Lyrics & Knowledge Personal Pages Record Shop Auction Links Radio & Media Kids Membership Help
The Mudcat Cafemuddy

Post to this Thread - Sort Descending - Printer Friendly - Home


Folklore: Origins of folk tales

GUEST,Dave 20 Jan 16 - 04:16 AM
GUEST 20 Jan 16 - 05:05 AM
Jack Campin 20 Jan 16 - 05:13 AM
GUEST,Dave 20 Jan 16 - 05:57 AM
GUEST,Dave 20 Jan 16 - 06:15 AM
Jim Carroll 20 Jan 16 - 06:41 AM
Share Thread
more
Lyrics & Knowledge Search [Advanced]
DT  Forum
Sort (Forum) by:relevance date
DT Lyrics:




Subject: Folklore: Origins of folk tales
From: GUEST,Dave
Date: 20 Jan 16 - 04:16 AM

On Radio 4 this morning, researchers from Durham University and Lisbon, were claiming that many of the common European folk tales and fairy stories (Beauty and the Beast was mentioned specifically) date from the Bronze age, and although they were first written down in the 16th and 17th centuries were passed by oral tradition for thousands of years before that. Apparantly the Brothers Grimm thought that many of their tales were very old. People reading this forum know much more about this than me, so I wondered if anyone has any views?


Post - Top - Home - Printer Friendly - Translate

Subject: RE: Folklore: Origins of folk tales
From: GUEST
Date: 20 Jan 16 - 05:05 AM

Seems to concur with the conclusion reached by probably the finest scholar of the folktale, Stith Thomson.
He wrote in his masterpiece, 'The Folktale' "This oral art of taletelling is far older than history and is not bounded by one continent or one civilisation"
The Fenian Tales of Ireland and Scotland are often linked to The Bronze Age.
For anybody interested in Folktales, I would highly recommend Stith Thomsons book - comprehensive, informative and far more readable than many
Jim Carroll


Post - Top - Home - Printer Friendly - Translate

Subject: RE: Folklore: Origins of folk tales
From: Jack Campin
Date: 20 Jan 16 - 05:13 AM

One way you might infer that is by looking for variants of those stories in cultures which have been mostly speparated from each other for that long. One example might be the Nart sagas of the Caucasus:

https://en.wikipedia.org/wiki/Nart_saga

The most archaic elements of those are in the versions in Northwest Caucasian languages (Abkhaz, Adyghe, Ubykh). That family (along with the Northeast Caucasian and South Caucasian groups) may be related to Indo-European but if so the divergence was more than 10,000 years ago. Since then they have had very little contact with any people from outside the area.

I don't know that much about the details of those yarns. Some of them were collected by Gogol in his "Stories from the Village of Dikanka" - the one that stuck in my mind is a horrifying variant of the Prometheus legend.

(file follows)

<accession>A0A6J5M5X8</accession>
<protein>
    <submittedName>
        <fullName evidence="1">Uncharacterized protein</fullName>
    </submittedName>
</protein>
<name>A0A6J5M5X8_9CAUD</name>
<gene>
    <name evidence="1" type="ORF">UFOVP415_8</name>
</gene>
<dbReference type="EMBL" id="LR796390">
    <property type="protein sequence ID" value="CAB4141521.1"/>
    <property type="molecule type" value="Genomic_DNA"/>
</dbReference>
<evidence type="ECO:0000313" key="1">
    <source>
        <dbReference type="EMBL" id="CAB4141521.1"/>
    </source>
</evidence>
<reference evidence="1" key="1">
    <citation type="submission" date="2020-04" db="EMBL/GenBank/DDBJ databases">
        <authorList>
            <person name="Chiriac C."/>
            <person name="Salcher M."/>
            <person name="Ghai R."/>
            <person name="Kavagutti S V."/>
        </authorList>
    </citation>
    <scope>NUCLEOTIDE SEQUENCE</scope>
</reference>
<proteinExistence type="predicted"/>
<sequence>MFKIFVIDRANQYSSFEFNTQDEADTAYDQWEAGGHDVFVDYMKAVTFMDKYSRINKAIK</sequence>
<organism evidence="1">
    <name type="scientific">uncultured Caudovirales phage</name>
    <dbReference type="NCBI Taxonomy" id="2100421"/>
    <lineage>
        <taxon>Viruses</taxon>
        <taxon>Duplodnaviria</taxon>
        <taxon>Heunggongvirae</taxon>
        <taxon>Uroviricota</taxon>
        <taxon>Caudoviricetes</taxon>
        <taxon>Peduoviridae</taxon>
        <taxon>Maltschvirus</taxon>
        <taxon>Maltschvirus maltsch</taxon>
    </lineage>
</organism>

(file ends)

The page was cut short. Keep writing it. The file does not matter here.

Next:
Post - Top - Home - Printer Friendly - Translate

Subject: RE: Folklore: Origins of folk tales
From: GUEST,Dave
Date: 20 Jan 16 - 05:57 AM

Jack, from the brief discussion it sounds as if that was indeed a large part of their methodology .

This is now on the BBC website:


http://www.bbc.co.uk/news/uk-35358487


Post - Top - Home - Printer Friendly - Translate

Subject: RE: Folklore: Origins of folk tales
From: GUEST,Dave
Date: 20 Jan 16 - 06:15 AM

And the full article is here.

I havn't read the whole thing, but note that the authors do indeed cite both Wilhelm Grimm, and Stith Thompson.


Post - Top - Home - Printer Friendly - Translate

Subject: RE: Folklore: Origins of folk tales
From: Jim Carroll
Date: 20 Jan 16 - 06:41 AM

Can I just add, regarding Grimm.
I was lucky enough to come across the 2 volume, 'Grimm's Household Tales' with the author's' notes, edited and translated by Margaret Hunt (London 1884) - (cost me £12) a world of difference from the either anodyne or sensationalised versions freely available.
Well worth looking out for.
Folk tales are all too often watered down, reduced and produced for children when they were once very much an adult entertainment.
We were fortunate enough to spend many hours (literally) recording some of the last few of the big Irish storytellers, mainly in Clare.
We heard tales lasting well over an hour - we have had described to us a local man who would start his story on Monday night, break it off, continue it the following night, and so on, until Friday.
Malcolm Taylor was kind enough to issue a cassette of our sample of tales recorded in the British Isles and Ireland, (not just ours)
Sadly, it is no longer available, but anybody interested is welcome to a copy via Dropbox.
JIm Carroll


Post - Top - Home - Printer Friendly - Translate
  Share Thread:
More...

Reply to Thread
Subject:  Help
From:
Preview   Automatic Linebreaks   Make a link ("blue clicky")


Mudcat time: 22 February 9:57 PM EST

[ Home ]

All original material is copyright © 1998 by the Mudcat Café Music Foundation, Inc. All photos, music, images, etc. are copyright © by their rightful owners. Every effort is taken to attribute appropriate copyright to images, content, music, etc. We are not a copyright resource.